Verre églomisé, from the French term meaning glass gilded, is a process in which the back side of glass is gilded with gold or metal leaf.
In one of a number of related processes, the metal is adhered using a gelatin adhesive, which results in a mirror-like, reflective finish in which designs are then engraved. The metal leaf may be applied using oil-based adhesives (goldsize varnish) to achieve a matte finish. The gilding may also be combined with reverse painting on glass. It is to be distinguished from “sandwiched” gold glass where gold leaf is glued to a piece of glass, and often then scraped off to form a design, and a further layer of hot glass is then applied on top and fused to seal the gold inside.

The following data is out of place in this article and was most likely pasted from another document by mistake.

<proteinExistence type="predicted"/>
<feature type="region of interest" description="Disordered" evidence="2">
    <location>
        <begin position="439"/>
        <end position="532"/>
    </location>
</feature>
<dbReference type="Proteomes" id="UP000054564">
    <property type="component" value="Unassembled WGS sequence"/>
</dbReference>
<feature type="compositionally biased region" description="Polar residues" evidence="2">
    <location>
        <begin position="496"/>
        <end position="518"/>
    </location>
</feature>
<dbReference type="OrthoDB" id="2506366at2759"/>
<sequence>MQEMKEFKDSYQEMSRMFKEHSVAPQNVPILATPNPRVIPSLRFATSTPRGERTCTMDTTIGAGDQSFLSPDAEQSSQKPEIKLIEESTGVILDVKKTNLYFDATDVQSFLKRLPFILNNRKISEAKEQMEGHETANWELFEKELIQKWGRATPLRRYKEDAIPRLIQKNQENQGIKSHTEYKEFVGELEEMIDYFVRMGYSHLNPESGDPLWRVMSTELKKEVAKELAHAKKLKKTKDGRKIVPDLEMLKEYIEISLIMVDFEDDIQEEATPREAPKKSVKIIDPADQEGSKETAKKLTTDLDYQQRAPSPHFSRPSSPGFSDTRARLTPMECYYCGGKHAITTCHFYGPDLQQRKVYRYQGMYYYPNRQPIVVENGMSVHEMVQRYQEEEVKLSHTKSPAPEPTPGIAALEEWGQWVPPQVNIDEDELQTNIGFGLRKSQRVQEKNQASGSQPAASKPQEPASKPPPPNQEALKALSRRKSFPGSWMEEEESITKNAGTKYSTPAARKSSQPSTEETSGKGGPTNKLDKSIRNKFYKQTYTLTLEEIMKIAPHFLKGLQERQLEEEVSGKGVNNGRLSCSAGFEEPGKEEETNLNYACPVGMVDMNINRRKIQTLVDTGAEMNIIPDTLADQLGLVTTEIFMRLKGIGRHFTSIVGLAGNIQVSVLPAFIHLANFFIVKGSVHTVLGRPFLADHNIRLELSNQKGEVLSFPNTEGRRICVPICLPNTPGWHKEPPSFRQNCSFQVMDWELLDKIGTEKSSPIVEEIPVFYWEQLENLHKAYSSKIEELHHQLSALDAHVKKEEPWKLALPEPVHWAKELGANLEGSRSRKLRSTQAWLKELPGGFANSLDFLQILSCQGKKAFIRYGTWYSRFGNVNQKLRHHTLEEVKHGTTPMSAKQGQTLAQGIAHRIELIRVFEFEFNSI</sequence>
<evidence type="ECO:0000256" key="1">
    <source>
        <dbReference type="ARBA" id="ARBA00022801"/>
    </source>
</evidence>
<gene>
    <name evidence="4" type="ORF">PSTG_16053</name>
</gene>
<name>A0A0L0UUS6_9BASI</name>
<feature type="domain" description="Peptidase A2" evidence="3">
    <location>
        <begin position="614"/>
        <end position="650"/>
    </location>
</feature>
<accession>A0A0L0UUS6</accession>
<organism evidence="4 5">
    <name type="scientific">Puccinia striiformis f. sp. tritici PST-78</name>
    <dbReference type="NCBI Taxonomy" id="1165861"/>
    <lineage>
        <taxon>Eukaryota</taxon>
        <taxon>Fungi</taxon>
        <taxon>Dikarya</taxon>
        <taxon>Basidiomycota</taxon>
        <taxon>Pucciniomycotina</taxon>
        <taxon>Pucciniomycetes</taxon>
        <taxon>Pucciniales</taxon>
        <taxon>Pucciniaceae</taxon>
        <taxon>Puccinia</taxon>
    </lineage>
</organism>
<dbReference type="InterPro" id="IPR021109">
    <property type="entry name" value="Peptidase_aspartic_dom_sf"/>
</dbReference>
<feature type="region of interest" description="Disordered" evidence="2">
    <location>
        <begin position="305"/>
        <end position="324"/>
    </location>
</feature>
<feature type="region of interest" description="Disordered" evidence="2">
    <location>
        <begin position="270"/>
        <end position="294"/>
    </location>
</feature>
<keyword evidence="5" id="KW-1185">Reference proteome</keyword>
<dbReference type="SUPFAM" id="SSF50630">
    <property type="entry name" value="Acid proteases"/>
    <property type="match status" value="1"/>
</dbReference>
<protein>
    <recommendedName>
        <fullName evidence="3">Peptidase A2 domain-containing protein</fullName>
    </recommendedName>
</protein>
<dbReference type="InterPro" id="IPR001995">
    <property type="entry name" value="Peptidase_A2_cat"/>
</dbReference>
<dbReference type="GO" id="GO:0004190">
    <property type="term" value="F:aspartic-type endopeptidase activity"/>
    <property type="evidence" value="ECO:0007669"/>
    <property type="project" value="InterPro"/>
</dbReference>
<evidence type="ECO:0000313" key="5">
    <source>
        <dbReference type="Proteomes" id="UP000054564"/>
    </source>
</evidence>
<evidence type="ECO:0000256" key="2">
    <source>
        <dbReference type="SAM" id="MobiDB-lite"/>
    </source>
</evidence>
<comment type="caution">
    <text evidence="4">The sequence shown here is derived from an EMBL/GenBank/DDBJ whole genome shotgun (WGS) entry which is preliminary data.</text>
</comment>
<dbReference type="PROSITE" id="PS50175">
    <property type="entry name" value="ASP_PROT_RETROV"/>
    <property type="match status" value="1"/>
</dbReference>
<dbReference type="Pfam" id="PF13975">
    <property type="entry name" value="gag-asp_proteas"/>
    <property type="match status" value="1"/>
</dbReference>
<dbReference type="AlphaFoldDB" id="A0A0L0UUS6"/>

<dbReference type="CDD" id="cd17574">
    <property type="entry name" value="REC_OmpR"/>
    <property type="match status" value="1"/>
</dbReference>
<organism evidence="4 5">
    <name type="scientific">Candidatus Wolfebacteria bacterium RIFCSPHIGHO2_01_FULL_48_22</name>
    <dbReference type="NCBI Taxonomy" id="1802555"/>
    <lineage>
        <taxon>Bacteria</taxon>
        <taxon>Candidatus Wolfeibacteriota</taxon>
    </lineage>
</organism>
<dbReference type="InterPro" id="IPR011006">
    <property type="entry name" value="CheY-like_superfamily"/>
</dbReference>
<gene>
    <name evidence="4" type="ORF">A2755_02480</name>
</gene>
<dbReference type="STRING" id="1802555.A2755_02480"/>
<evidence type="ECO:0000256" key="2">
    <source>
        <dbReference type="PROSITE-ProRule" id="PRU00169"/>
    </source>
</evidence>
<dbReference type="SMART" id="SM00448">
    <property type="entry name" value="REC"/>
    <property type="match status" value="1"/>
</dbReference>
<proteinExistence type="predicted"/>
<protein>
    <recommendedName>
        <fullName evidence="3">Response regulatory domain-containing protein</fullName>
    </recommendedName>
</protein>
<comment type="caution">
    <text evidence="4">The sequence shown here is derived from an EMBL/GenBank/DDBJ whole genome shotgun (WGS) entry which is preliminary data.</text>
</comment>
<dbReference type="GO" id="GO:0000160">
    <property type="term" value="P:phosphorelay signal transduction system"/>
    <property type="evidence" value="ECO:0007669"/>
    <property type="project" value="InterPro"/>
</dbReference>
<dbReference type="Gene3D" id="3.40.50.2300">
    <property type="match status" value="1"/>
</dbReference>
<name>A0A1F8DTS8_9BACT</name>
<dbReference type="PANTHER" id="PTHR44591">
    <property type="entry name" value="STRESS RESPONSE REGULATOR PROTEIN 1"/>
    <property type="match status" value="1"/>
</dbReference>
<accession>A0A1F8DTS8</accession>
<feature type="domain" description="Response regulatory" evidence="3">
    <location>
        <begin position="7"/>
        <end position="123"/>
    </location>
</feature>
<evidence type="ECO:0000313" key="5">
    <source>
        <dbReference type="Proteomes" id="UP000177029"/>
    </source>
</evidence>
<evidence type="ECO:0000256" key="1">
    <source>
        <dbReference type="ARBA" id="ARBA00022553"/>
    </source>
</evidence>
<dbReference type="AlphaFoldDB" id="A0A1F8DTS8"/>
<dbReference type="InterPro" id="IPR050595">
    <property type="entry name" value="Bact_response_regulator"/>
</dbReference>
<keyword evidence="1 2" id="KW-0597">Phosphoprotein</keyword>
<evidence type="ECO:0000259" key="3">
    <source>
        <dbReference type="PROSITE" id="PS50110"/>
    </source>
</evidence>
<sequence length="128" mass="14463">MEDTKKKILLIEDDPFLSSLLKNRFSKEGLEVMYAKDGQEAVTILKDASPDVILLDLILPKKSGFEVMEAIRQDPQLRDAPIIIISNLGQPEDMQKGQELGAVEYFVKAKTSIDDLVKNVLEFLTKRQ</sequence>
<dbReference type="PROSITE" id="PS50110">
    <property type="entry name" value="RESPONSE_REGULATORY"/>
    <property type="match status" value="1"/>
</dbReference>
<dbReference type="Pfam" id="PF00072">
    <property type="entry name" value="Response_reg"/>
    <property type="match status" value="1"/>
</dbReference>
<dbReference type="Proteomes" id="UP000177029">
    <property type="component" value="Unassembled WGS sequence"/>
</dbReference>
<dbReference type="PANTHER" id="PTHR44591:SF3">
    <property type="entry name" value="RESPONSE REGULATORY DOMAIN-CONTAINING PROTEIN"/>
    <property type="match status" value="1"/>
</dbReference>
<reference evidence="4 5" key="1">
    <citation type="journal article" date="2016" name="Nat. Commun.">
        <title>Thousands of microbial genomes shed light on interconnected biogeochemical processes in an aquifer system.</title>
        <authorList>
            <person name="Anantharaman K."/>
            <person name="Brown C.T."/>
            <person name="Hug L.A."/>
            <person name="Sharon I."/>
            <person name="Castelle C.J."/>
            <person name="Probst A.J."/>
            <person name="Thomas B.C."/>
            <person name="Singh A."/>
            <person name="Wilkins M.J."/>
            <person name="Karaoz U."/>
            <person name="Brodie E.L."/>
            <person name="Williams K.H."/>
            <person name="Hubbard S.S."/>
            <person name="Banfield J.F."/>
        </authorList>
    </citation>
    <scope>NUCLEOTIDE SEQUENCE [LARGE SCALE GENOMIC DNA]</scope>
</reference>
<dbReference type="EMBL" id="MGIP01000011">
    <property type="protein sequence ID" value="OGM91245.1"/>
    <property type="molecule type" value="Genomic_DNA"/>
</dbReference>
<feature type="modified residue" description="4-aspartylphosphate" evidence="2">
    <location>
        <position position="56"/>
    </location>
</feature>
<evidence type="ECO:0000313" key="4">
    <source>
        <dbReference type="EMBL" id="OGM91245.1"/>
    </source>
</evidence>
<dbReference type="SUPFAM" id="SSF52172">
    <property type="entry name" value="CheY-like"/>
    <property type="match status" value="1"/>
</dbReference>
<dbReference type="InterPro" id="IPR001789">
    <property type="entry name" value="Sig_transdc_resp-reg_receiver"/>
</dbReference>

The technique dates back to the pre-Roman eras, but its name is derived from 18th century French decorator and art-dealer Jean-Baptise Glomy (1711–1786) who is responsible for its re-popularization.
One of the key historical periods of the art was in Italy during the 13th to 16th centuries. Small panels of glass with designs formed by engraved gilding were applied to reliquaries and portable altars. The method used is described by Cennino Cennini. It has also been used throughout Europe since the 15th century, appearing in paintings, furniture, drinking glasses and similar vessels and jewelry. It is also often seen in the form of decorative panels of mirrors, clock faces, and in more recent history, as window signs and advertising mirrors.
Well known practitioners include Hans Jakob Sprungli (1559-1637) and Jonas Zeuner (1727-1814).